Pros: Big, crisp display; Clever magnetic keyboard; Fast processor; Accurate GPS navigation with local search; Very good HSDPA data speeds
Cons: Bulky design is too big for a pocket; Mediocre call quality; Some system freezes
Verdict: The Windows Mobile-based Advantage offers more speed and bang for your buck than a UMPC, but is it worth three times the price of a smart phone?
Top-heavy is the best way to describe the HTC Advantage X7501. The 13.1-ounce device is almost all screen with a flat magnetic keyboard that attaches to the bottom. However, an included leather carrying case wraps the whole package together nicely. The Advantage is small enough for a coat pocket but not your khakis. The VGA display is quite bright, and it's large enough to faithfully render Web pages, especially if you use the bundled Opera browser. We also appreciated the extra real estate when using the TeleNav GPS Navigator application. One nice touch: When the keyboard is folded on top of the screen, you can see through a narrow sliver of glass to glance at the time, signal strength, and battery-life meter.
Despite its slim profile, the keyboard offered decent feedback on our tests. The keys are spaced far enough apart, so you can type with your index fingers or thumbs at a decent rate. You won't go nearly as fast as you would on a BlackBerry (if that's what you're accustomed to) or a standard full-sized keyboard, but the layout is fine for responding to e-mail, entering Web addresses, and performing light edits on Office Mobile docs. We like the shortcut buttons across the top for e-mail and screen brightness, as well as the dedicated call Send and End keys. Unfortunately, the Advantage didn't always recognize the keyboard, forcing us to either reattach it or restart whatever application we had open. We also wish the keyboard were backlit.
The overall design of the Advantage's top half is solid and streamlined, with a slightly recessed joystick to the left of the display for those who don't want to use the stylus or a finger. Three shortcut buttons are on the front of the device--one for the Start menu, the OK button for minimizing applications, and one for launching the browser. The left side houses the USB/charging jack, VGA-out jack (perfect for PowerPoints), a 3.5mm audio jack, and a sliding volume control. The right side is where you'll find a shutter button for the three-megapixel camera, the Communication Manager shortcut button (for toggling the wireless radios), and the Power button.
As an e-mail and productivity tool, the Advantage seems like overkill--until you start using it. Like all Windows Mobile 6 devices that run the Professional edition of the software, the Advantage lets you view and edit Word, Excel, and PowerPoint attachments, but the large screen eliminates squinting. And with mobile broadband built in, you can download new messages at scheduled intervals in the background (or have them pushed to you, if you're on Exchange), including messages with HTML formatting. We had no problems synchronizing our calendar, contacts, and tasks using ActiveSync, and HTC bundles a 60-day trial of Outlook 2007.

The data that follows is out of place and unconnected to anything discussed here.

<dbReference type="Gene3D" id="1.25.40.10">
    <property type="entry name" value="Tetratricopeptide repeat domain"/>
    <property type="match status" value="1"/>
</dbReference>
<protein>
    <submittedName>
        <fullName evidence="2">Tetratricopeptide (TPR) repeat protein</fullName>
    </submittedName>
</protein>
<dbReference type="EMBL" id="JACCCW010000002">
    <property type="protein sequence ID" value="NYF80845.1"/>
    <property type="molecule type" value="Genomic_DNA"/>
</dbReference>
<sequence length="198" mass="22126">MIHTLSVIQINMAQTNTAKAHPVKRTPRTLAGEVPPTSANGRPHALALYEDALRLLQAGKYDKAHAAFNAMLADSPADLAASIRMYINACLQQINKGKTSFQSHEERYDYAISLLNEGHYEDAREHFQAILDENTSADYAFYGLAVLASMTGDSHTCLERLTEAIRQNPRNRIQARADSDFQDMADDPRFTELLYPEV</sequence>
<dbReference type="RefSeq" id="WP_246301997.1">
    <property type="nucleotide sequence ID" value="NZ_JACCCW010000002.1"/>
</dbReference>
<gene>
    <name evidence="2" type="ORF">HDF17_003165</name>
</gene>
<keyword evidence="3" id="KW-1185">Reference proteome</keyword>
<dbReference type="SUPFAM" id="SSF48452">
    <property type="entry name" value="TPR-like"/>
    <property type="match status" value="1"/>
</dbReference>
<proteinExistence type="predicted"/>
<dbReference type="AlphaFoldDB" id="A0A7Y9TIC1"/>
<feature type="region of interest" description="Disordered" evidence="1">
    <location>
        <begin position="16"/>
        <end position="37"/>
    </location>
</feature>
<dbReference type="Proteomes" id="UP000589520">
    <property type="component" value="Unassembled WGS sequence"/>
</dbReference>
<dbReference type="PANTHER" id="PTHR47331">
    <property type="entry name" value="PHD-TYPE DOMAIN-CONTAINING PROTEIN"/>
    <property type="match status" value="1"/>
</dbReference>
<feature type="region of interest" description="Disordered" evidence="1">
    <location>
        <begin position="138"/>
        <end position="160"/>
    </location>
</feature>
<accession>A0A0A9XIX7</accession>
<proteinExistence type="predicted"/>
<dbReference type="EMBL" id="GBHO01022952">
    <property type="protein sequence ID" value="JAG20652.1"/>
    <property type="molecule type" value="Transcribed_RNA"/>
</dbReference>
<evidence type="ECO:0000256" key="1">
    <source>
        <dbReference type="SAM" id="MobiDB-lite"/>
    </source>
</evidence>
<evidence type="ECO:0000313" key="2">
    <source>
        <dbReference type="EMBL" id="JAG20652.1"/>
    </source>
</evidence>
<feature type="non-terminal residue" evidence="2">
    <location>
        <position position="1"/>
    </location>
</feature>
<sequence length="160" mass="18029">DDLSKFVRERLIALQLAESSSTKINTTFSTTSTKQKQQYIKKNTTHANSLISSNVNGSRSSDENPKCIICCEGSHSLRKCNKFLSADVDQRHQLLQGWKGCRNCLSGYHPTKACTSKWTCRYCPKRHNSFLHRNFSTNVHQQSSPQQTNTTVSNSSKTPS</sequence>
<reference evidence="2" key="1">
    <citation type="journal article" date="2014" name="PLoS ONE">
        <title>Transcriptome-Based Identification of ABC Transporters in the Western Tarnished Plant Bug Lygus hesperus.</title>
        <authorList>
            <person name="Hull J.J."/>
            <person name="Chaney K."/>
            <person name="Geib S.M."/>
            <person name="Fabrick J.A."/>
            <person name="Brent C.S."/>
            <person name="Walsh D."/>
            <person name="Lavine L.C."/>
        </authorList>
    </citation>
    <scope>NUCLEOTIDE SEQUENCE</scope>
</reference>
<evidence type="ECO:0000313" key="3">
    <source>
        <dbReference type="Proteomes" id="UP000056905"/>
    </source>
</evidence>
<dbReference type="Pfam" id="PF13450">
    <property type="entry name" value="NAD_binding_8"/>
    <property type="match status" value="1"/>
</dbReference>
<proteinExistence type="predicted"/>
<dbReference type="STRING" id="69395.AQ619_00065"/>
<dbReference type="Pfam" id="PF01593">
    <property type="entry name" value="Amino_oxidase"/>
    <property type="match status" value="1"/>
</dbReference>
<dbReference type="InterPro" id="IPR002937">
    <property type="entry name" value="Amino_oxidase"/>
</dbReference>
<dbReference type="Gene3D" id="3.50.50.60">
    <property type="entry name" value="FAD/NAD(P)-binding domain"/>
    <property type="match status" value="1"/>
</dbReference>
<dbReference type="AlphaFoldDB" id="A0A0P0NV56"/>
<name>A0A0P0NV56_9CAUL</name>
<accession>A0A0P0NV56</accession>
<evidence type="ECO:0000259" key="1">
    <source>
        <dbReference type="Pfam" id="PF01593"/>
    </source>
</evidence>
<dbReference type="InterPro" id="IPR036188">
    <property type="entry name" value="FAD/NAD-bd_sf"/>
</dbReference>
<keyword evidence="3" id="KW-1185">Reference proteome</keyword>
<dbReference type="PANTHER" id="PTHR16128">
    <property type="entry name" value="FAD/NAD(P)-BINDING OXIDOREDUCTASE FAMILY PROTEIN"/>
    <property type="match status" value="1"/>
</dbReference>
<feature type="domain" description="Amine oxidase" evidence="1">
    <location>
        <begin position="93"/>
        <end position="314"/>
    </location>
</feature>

Although $899 is pretty steep for a handheld, HTC crams in a lot of features for your money. The Advantage includes a fast 624-MHz processor, 256MB of ROM, 128MB of RAM (to complement the 8GB micro drive), as well as three flavors of wireless: Wi-Fi, tri-band HSDPA, and stereo Bluetooth. Then there's HTC's VueFLO navigation, which lets you scroll Web pages by merely tilting the device. Although this feature worked well, we found it a little too sensitive in a moving vehicle.
Overall performance was good, especially when moving around menus, but we noticed some sluggishness with multiple programs open, an issue that plagues all WM6 devices. The average boot time was a respectable 35 seconds, compared with more than a minute for most UMPCs. Resuming from standby was instantaneous, and the convenience of this instant-on functionality is what separates the Advantage from handhelds running Vista. Not that the Advantage is immune to Windows-like issues; we experienced two freezes during our tests, which required that we remove the battery to reset the device. On one occasion, pressing and holding the Camera button strangely launched the screen-calibration utility. Another reset fixed the issue.
Surfing the Web using the included Opera 8.65 browser was mostly a pleasure. With an AT&T SIM card inserted, we could start reading the CNN.com homepage in only 7 seconds, though it took about 40 seconds for the images to fill in. (Over Wi-Fi it took 6 and 36 seconds, respectively.) We especially like the tabbed browsing. Just click on Windows/New Window and you'll be able to switch among Web pages with a tap of the stylus. You can always use Internet Explorer Mobile, but you don't get tabbed browsing, and we prefer the more desktop-like formatting of Opera. If you're looking for full Flash and Ajax support, you're better off with a full-fledged UMPC. We couldn't access Ajax-enabled sites like Yahoo Mail Beta, Meebo, and Netvibes, and we received an error message when we tried to play a YouTube video, despite having downloaded Flash Player 7 for Pocket PC.